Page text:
Don’t learn this rule. It is interpreted backwards as often as it is interpreted correctly, or scrambled completely.
BAD RULE: “It can be more but not less” rule.
APPLICATION: You can SIGN more but not less…
QUESTION: More but not less than WHAT?
More but not less than what it says on the ID or the document?
This stupid quick rule does not elaborate what you can sign more than and also misses a very critical point. If you cannot prove the name on the document using a photo ID, then you are taking a huge risk as a Notary.
Different states have different standards for identification. Georgia requires you to look at the ID but doesn’t mention whether the ID should match (might be outdated information, but that was what I read a few years ago.) California requires the name on the document to be proven based on the ID and also requires thumbprints for powers of attorney and deeds affecting real property (smart move.) But, regardless of the state, taking precautions and keeping thorough records can keep you out of court and shorten the length of investigations.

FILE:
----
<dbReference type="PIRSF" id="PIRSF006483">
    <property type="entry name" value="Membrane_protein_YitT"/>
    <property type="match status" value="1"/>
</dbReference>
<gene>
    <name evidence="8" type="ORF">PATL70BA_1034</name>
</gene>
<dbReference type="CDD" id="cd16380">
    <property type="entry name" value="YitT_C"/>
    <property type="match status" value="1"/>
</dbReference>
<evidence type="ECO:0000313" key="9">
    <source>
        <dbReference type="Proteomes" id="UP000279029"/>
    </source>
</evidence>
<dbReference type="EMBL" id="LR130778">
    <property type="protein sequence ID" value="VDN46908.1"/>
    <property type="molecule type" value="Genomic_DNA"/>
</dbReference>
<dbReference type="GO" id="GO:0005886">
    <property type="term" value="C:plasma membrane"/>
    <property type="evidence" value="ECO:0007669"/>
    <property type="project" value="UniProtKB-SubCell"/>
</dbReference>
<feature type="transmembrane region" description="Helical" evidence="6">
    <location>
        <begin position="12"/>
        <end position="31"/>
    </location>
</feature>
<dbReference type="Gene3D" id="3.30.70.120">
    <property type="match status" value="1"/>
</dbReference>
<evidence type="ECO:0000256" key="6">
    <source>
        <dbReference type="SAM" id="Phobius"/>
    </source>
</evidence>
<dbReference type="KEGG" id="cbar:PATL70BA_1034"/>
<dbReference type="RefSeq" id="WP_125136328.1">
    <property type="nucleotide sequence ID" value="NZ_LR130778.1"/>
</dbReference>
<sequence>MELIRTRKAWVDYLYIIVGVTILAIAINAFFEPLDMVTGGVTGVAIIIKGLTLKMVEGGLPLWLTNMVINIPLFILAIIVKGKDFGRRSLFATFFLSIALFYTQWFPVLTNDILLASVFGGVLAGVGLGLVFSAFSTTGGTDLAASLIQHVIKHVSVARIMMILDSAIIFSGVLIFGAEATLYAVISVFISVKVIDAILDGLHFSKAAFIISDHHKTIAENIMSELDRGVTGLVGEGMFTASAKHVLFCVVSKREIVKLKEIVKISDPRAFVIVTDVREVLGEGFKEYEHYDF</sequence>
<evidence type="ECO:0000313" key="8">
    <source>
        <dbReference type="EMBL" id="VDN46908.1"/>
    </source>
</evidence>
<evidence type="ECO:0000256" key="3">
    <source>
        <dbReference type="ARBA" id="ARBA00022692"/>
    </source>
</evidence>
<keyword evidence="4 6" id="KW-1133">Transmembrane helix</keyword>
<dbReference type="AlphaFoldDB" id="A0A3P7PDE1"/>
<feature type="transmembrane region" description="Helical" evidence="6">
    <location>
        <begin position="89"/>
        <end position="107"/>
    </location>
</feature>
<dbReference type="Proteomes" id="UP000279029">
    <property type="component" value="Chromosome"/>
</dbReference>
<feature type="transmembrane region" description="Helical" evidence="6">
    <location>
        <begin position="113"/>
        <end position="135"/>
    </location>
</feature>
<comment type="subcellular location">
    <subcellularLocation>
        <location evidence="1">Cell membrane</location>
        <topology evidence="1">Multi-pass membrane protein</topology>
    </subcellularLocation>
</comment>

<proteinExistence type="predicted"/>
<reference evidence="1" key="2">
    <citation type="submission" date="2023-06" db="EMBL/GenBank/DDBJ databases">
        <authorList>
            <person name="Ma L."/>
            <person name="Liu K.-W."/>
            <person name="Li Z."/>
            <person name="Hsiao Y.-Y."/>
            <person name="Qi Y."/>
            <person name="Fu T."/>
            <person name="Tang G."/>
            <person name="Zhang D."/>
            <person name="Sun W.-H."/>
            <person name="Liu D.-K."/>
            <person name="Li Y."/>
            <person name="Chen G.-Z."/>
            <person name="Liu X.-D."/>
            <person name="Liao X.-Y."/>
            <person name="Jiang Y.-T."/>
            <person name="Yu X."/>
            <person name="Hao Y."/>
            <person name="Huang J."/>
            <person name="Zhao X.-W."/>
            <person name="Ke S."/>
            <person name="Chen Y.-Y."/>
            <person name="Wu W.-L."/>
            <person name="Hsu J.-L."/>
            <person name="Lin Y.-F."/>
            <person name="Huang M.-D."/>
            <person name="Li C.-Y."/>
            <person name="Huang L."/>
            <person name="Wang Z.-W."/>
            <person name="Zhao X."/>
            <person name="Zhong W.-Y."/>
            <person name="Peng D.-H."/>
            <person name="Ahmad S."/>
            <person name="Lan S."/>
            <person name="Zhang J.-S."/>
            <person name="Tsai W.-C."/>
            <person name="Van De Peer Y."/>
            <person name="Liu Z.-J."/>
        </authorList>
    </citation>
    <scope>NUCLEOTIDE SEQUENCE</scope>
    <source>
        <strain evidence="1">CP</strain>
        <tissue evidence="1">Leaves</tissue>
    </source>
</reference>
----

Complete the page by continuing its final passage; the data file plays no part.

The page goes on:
BAD RULE: “You can always sign more.”
QUESTION: More than WHAT?
Don’t use rules that leave ambiguities otherwise you will miss critical points due to an omission in the logical process.
JEREMY’S RULE: “The ID must prove the name on the document.”
Interpretation: The name on the ID can be matching and identical or matching but longer than the name typed in the signature section of the document. Additionally, the name you put in the Acknowledgment section should be provable based on the ID. It is possible to put a shorter name on the Acknowledgement than the name signed or printed on the document.
If the ID says John Smith
But, the document printed name says John W Smith
You could notarize this person as John Smith even if the person signs John W Smith.
Would the title company get mad at you? Would the county recorder record the notarization? Not sure, but at least you would not be breaking notary law by notarizing this way!
JEREMY’S RULE #2: “You can sign more than how the name is printed in the signature section, but not less.”
COMMENT: This is a more elaborate and thorough version of the more but not less rule. If you memorize incomplete rules, you will make logic mistakes and could end up in court as a consequence. It doesn’t happen often, but it could eventually. Why take chances and why be a bad notary? Understand all of the aspects of notarization and yes — it is a lot more complicated than you thought and requires intricate thinking.